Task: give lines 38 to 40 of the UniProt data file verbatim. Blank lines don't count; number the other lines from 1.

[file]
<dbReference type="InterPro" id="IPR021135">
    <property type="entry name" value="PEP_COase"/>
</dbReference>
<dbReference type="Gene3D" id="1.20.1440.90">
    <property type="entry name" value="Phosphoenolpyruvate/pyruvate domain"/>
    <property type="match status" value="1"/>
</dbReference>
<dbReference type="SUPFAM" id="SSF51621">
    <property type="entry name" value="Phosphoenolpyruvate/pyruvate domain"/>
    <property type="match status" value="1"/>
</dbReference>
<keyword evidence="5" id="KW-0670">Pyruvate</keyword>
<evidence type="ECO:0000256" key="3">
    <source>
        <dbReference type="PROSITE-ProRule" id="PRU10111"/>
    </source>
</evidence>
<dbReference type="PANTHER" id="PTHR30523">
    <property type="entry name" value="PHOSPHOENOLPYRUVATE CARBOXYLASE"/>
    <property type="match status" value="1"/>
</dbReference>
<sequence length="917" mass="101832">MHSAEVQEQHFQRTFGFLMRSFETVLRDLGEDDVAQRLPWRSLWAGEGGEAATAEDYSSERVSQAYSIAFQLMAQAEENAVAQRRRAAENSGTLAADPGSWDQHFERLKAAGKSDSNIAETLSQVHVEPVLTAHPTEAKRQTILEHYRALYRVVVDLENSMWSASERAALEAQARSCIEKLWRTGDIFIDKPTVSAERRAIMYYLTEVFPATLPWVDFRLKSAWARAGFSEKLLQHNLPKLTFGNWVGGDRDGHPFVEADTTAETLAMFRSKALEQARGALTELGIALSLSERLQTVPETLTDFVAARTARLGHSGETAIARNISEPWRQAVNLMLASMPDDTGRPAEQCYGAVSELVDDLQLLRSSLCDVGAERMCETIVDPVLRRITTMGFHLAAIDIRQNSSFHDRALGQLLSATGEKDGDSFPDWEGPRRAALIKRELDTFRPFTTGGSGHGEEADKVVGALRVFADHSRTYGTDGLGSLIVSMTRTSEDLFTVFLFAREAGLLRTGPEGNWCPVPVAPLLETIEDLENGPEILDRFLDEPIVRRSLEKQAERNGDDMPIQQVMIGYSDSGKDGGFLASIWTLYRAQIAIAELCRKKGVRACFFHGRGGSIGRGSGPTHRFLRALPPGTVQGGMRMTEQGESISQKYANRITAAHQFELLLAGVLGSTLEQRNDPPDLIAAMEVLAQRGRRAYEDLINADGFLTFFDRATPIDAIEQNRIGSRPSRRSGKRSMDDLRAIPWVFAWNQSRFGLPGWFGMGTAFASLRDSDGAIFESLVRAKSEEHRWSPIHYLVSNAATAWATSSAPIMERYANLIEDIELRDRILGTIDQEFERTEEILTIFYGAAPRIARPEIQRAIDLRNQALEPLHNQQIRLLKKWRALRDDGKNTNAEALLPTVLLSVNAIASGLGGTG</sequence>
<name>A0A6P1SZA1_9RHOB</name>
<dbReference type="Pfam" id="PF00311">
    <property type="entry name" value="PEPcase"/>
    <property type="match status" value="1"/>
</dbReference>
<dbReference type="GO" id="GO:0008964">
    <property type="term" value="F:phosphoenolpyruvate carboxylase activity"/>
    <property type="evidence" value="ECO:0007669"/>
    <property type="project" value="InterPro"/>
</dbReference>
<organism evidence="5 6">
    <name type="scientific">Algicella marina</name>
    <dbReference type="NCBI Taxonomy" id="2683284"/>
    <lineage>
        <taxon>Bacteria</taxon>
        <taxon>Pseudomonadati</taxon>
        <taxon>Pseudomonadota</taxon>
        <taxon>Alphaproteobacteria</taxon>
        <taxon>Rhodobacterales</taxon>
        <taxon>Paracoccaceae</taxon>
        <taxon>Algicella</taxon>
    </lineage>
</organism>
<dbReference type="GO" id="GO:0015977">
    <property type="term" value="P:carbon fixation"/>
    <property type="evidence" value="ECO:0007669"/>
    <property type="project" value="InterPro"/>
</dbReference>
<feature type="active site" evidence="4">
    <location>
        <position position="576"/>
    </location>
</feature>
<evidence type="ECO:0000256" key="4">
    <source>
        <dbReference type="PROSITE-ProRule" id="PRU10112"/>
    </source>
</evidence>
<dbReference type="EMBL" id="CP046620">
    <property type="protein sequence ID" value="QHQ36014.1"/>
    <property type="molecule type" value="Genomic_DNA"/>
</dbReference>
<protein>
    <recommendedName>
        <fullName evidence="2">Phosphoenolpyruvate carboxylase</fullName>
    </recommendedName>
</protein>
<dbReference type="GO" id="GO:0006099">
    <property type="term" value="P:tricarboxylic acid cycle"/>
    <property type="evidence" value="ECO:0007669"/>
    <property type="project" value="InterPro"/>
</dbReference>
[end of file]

        <taxon>Pseudomonadati</taxon>
        <taxon>Pseudomonadota</taxon>
        <taxon>Alphaproteobacteria</taxon>